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A Guide for Backpacking in the Wild

A Guide for Backpacking in the Wild

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One of the best ways to grab some fresh air and isolate yourself from the bustling city crowds is to head out backpacking in the wild. You get to explore some beautiful terrain, enjoy nature and scope out some of the most incredible landscapes in the area.

That being said, if it’s your first time you’re probably feeling a bit scared. And we get it – backpacking in the wild isn’t just grabbing a backpack and heading out on the trails. You want to be prepared, you want to be in shape, and you need to do some planning in order to make the most of it. 

Gear Matters

This is a thing you’ll probably hear rather often, but packing the right gear is incredibly important when you’re heading out in the wild. A packing checklist is a must, and if you want detailed information on how to prepare and most of the gear you’ll need, the Hyke & Byke blog is a great resource. Let’s cover the basics, though, shall we?

The first thing you’ll need to pack is a good sleeping bag. You should have one that’s suitable for the temperatures you’ll be sleeping in. Ideally, get one with a temperature rating that’s a few degrees lower than the coldest temperatures you expect on your backpacking trip. You can always unzip it slightly to cool it off, but warming it up is more difficult. A tent is another essential, and a good idea is to get one that’s wind and water-resistant, so it keeps you warm wherever you decide to stop overnight, and shelter you from the weather.

Then there’s the backpack. A backpack can make or break your entire trip, and a good one should be comfortable and sit on your back without any particular stress or pressure points. Even weight distribution when the backpack is loaded is crucial because with a quality backpack, you’ll forget you even have one on your back – and that’s what you’re aiming for.

In terms of food and cooking supplies, you want to travel light when backpacking, so make sure you pack food full of nutrients, and any supplies you might need to prepare said food. Oh, and please choose a good headlamp – it’ll do wonders when the sun starts to set.

Pay Attention to Physical Preparation

There’s no going around it – backpacking is a physically demanding activity. And if you want to go through it without any issues, you should be as prepared as possible, especially considering that there isn’t the possibility of being picked up if you get tired. To add to this, it’s not just the distance you’re covering – it’s also the fact you’re carrying a heavy backpack on your back, and you still need to set up camp when you’ve reached your overnight destination.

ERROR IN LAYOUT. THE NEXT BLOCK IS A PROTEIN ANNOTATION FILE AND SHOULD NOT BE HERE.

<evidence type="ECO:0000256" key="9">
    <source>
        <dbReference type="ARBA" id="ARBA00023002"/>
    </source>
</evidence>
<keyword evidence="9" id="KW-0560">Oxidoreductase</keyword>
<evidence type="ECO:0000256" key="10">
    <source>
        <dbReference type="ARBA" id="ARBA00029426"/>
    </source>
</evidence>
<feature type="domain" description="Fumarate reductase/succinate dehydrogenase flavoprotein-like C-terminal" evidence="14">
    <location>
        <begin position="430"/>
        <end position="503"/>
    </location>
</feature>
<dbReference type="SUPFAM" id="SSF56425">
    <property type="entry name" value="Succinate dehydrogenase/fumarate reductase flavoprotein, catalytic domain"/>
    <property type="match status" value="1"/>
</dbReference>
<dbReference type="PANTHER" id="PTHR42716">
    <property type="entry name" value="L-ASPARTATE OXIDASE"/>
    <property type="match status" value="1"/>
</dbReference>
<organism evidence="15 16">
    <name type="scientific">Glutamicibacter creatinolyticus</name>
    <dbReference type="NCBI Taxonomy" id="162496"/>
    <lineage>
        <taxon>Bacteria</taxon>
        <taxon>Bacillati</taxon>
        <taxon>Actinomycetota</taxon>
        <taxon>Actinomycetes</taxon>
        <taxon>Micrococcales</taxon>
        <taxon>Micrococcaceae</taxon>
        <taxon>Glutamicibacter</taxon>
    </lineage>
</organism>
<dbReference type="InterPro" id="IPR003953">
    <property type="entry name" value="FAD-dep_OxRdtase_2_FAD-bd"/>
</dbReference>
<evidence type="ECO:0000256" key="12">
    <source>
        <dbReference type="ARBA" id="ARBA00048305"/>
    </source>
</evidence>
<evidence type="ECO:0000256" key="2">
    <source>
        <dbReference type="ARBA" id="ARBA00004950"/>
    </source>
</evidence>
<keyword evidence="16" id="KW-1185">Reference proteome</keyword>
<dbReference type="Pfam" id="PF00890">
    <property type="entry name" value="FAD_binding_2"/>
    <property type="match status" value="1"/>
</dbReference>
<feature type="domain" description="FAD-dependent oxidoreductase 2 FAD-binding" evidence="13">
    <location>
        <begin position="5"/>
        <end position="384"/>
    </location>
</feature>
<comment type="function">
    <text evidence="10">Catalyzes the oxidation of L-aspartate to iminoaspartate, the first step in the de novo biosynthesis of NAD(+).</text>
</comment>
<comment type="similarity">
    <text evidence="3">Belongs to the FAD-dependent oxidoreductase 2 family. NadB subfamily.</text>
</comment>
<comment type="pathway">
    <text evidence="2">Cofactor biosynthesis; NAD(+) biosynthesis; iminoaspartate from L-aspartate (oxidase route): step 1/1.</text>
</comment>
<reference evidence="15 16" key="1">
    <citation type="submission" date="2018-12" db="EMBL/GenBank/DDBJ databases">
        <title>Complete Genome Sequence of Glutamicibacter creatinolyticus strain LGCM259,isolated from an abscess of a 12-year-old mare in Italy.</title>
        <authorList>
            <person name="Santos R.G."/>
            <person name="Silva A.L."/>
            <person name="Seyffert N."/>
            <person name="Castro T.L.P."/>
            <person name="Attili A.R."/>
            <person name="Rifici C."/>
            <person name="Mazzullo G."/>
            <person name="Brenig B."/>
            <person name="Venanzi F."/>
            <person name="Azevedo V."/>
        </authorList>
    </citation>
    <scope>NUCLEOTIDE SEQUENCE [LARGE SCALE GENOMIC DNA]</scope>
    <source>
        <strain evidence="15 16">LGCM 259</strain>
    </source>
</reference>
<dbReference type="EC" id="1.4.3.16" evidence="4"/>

Whether you’re in good shape or not, stretches and mobility exercises are absolutely crucial when you’re working out. They’ll get your blood flowing and help you with overall body movement quite a bit. If you don’t want to run out of breath within the first mile, breathing exercises are a great option, too. They go a long way towards increasing lung capacity, something that you definitely need.

Overall, working out is a great idea even if you aren’t going on a backpacking trip in the wild, but if you are, it’s a hard necessity – don’t skimp on it and do your best to get in better shape.

Planning is Key

The last piece of the puzzle is planning. And we wouldn’t blame you for thinking that some things are impossible to plan when you’re in the wild, but you should still be as prepared as possible.

Choosing the dates first is a solid idea, and you want to add a bit of flexibility here. Picking the dates that suit you best will instantly exclude some backpacking locations because they won’t be available when you are, which helps a lot when you need to pick the location afterward. And that flexibility will go a long way if the locations you’ve set your eyes on are too crowded – you can just change the date if you don’t like to share your backpacking trip with too many people.

Then you should check the trails available – and pick the one you like most. If this is your first backpacking trip, we would suggest you exercise caution with the difficulty you’re going for. An easier trail that has less distance to cover is a solid choice because you want to be absolutely certain you’ll be able to do it. Never overestimate yourself – it can turn into a bad situation quickly when backpacking.

Last but not least, if you’re heading out in a national park, grab a backcountry permit. Most of the national parks offer them for free, but you don’t want to be caught backpacking in the wild without one.  

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